While most find blockchain resistant to hacking, the number of attacks in the blockchain sectors seems to be increasing. The main vulnerability isn’t the blockchain itself, but rather the blockchain app development running on it.
Social engineering is already being used to extract usernames, passwords, and the private keys and we’ll see it being used more often in the future to hack blockchain-based apps.
The open-source cryptocurrency Monero is one of the many digital currencies currently being mined with IoT devices. Some of the hackers have even repurposed IP and video cameras to mine crypto.
Blockchain breaches, IoT botnet miners and manipulation of data integrity pose a huge risk for flooding the open crypto-market and disrupting already volatile value and structure of cryptocurrencies.
IoT applications, structures, and platforms relying on blockchain technology need to become regulated and constantly monitored and updated if it were to prevent any future cryptocurrency exploits.
5. Data security and privacy concerns (mobile, web, cloud)
Data privacy and security continues to be the single largest issues in today’s interconnected world. Data is constantly being harnessed, transmitted, stored and processed by large companies using a wide array of IoT devices, such as smart TVs, speakers and lighting systems, connected printers, HVAC systems, and smart thermostats.
Commonly, all this user-data is shared between or even sold to various companies, violating our rights for privacy and data security and further driving public distrust.
We need to set dedicated compliance and privacy rules that redact and anonymize sensitive data before storing and disassociating IoT data payloads from information that can be used to personally identify us.
Cached and no longer needed data should then be disposed of securely. If the data is stored, then the largest challenge is in compliance with various legal and regulatory structures.
The same practice should be employed with mobile, web and cloud applications and services used to access, manage and process data associated with IoT devices.
Secure development of mobile app and web-based IoT applications can be quite difficult for small companies with limited budgets and manpower.
As we already mentioned, most manufacturers tend to focus solely on getting the app and device on the market fast to attract even more funding and start growing their user base.
Unless you want to risk a major breach of security and ruin your brand authority and trustworthiness, then you might want to consider going through a directory of mobile and web development companies and find the best one to help you iron out the kinks that come with multi-layered data management and its security.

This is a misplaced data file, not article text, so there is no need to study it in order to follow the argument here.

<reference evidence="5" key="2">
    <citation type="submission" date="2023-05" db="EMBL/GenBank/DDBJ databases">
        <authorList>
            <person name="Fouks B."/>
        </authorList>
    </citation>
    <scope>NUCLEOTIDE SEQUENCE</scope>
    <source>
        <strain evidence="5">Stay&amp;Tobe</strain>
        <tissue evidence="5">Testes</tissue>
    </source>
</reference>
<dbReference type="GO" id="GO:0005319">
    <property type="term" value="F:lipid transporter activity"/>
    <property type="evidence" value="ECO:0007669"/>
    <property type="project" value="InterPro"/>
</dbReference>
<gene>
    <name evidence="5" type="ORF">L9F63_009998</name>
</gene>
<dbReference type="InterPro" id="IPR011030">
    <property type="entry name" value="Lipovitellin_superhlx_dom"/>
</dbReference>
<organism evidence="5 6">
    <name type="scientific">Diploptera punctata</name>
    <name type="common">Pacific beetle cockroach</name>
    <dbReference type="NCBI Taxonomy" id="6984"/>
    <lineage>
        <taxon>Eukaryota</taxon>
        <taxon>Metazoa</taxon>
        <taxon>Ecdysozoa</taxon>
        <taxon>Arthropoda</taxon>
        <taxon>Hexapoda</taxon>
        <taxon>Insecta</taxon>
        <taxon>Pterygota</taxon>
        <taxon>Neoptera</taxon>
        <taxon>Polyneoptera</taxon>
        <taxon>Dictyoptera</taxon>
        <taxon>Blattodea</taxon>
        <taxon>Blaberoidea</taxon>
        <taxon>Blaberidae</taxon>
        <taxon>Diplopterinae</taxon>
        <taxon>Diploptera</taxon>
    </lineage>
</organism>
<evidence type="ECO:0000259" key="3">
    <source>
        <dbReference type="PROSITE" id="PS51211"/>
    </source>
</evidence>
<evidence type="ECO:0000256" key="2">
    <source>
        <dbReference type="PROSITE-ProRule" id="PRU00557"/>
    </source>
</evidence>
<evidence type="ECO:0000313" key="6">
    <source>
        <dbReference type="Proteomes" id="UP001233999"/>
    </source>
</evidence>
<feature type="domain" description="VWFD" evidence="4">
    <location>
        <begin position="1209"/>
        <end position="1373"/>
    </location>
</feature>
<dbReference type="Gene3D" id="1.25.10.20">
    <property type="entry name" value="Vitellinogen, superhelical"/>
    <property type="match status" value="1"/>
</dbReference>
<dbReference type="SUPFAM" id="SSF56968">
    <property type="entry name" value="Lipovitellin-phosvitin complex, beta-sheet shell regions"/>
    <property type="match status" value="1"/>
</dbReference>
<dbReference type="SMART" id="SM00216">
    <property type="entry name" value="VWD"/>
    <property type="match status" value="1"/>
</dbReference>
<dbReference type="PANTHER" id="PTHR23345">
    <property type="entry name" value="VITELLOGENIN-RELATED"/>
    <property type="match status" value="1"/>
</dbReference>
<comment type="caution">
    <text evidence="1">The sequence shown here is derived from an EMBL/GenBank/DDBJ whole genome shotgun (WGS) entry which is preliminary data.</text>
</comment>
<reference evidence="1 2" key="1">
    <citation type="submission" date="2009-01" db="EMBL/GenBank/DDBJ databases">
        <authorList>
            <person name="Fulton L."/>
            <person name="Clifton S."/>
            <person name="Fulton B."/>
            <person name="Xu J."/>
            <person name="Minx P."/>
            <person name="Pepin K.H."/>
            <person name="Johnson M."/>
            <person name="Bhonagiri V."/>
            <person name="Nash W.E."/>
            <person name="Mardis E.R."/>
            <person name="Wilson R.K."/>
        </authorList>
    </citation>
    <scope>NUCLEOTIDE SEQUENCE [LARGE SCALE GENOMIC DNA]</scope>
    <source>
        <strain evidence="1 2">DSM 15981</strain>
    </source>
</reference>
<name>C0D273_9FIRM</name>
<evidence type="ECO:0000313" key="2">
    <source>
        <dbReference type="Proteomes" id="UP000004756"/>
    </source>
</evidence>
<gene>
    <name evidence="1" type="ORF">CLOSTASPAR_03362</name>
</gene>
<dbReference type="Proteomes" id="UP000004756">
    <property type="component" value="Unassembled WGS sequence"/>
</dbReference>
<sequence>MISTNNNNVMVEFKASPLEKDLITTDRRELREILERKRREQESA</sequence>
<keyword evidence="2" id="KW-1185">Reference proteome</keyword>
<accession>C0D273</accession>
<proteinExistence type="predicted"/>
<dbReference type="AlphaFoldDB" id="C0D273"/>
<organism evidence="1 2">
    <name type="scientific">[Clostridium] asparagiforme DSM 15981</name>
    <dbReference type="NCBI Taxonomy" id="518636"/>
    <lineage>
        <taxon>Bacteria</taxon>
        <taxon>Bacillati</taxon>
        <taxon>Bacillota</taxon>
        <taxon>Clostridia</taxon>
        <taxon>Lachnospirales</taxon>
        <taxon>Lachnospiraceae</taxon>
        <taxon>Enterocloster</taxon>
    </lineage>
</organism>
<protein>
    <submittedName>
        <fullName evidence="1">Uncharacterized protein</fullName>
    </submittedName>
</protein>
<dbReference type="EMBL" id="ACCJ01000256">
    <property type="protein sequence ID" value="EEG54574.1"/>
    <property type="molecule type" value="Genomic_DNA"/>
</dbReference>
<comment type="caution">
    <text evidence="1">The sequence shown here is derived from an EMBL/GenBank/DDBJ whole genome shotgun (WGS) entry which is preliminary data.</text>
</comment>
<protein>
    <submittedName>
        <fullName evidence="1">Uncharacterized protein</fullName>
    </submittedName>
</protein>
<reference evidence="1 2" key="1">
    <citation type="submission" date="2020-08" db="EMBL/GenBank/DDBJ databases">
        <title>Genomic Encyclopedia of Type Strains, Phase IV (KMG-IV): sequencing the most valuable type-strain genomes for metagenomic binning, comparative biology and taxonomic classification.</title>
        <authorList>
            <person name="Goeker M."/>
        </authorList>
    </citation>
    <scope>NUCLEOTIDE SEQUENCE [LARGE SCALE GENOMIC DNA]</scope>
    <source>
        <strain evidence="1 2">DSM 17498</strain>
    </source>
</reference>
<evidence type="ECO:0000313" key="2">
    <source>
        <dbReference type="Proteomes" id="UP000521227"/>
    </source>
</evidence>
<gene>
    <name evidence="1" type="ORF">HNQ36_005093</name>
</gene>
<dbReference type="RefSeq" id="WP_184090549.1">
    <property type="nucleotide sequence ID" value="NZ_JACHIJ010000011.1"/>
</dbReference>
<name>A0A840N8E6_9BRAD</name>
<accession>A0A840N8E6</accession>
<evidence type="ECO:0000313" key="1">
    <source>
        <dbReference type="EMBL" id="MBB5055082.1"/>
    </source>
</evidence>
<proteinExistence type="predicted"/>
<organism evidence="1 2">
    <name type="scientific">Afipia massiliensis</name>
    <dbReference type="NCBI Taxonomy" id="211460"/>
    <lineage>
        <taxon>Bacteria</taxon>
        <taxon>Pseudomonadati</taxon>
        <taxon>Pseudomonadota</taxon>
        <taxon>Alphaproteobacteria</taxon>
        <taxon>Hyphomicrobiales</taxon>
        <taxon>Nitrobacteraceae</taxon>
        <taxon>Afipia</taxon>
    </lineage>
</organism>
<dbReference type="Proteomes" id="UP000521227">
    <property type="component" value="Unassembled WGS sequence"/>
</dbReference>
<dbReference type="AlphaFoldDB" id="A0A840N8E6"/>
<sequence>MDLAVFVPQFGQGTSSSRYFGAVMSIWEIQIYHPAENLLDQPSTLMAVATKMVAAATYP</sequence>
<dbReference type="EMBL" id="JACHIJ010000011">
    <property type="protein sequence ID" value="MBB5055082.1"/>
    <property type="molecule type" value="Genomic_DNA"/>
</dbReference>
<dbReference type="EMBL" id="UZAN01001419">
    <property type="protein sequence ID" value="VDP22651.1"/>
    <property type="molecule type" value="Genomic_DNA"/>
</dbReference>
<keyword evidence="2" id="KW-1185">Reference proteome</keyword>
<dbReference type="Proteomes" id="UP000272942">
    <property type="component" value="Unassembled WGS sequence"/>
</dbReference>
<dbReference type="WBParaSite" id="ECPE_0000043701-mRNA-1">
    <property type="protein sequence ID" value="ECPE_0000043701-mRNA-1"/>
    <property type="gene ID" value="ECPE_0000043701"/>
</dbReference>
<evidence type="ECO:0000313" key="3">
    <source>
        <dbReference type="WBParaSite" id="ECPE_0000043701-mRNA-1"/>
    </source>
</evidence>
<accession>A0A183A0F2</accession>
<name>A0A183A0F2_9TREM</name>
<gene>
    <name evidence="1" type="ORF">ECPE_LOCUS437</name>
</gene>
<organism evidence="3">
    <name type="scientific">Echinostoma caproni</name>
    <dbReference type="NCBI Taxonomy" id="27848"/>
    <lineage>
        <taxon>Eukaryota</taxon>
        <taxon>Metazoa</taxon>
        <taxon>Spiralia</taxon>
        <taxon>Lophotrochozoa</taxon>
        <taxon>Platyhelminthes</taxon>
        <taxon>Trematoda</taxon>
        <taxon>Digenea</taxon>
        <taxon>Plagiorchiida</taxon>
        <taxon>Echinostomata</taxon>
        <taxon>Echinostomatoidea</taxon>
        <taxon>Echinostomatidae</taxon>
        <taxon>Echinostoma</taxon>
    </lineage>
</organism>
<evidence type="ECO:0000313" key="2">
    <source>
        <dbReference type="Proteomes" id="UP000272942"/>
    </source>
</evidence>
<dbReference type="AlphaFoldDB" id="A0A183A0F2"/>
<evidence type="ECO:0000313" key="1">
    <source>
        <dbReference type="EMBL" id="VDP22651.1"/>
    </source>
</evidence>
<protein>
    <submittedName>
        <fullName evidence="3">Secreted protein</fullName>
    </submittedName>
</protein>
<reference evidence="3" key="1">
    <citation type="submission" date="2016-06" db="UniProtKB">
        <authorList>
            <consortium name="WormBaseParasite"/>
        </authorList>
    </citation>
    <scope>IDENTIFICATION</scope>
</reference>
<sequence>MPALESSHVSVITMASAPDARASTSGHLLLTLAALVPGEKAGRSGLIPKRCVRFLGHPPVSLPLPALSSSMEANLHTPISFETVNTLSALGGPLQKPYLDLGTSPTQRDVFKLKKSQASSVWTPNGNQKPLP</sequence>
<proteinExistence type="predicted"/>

6. Small IoT attacks that evade detection
The largest IoT-based botnet two years ago was the Mirai botnet. In 2017, it was the Reaper, a significantly more dangerous botnet than the famed Mirai.
As important as large-scale attacks can be, what we should be fearing in 2018 are the small-scale attacks that evade out detection.
We are guaranteed to see more and more micro-breaches slipping through the security net in the next couple of years.
Instead of using the big guns, hackers will most likely be using subtle attack small enough to let the information leak out instead of just grabbing millions and millions of records at once.
7. AI and automation
As IoT devices continue to invade our everyday lives, enterprises will eventually have to deal with hundreds of thousands, if not millions of IoT devices. This amount of user-data can be quite difficult to manage from a data collection and networking perspective.
AI tools and automation are already being used to sift through massive amounts of data and could one day help IoT administrators and network security officers enforce data-specific rules and detect anomalous data and traffic patterns.
However, using autonomous systems to make autonomous decisions that affect millions of functions across large infrastructures such as healthcare, power and transportation might be too risky, especially once you consider that it only takes a single error in the code or a misbehaving algorithm to bring down the entire infrastructure.
As you can see, most of them revolve around two things, keeping IoT secure against attacks and keeping the user-data secure against theft.
Both of these challenges can be resolved with strict legal and regulatory frameworks aimed at manufacturers, with large fines and working constriction used for those who do not follow said frameworks.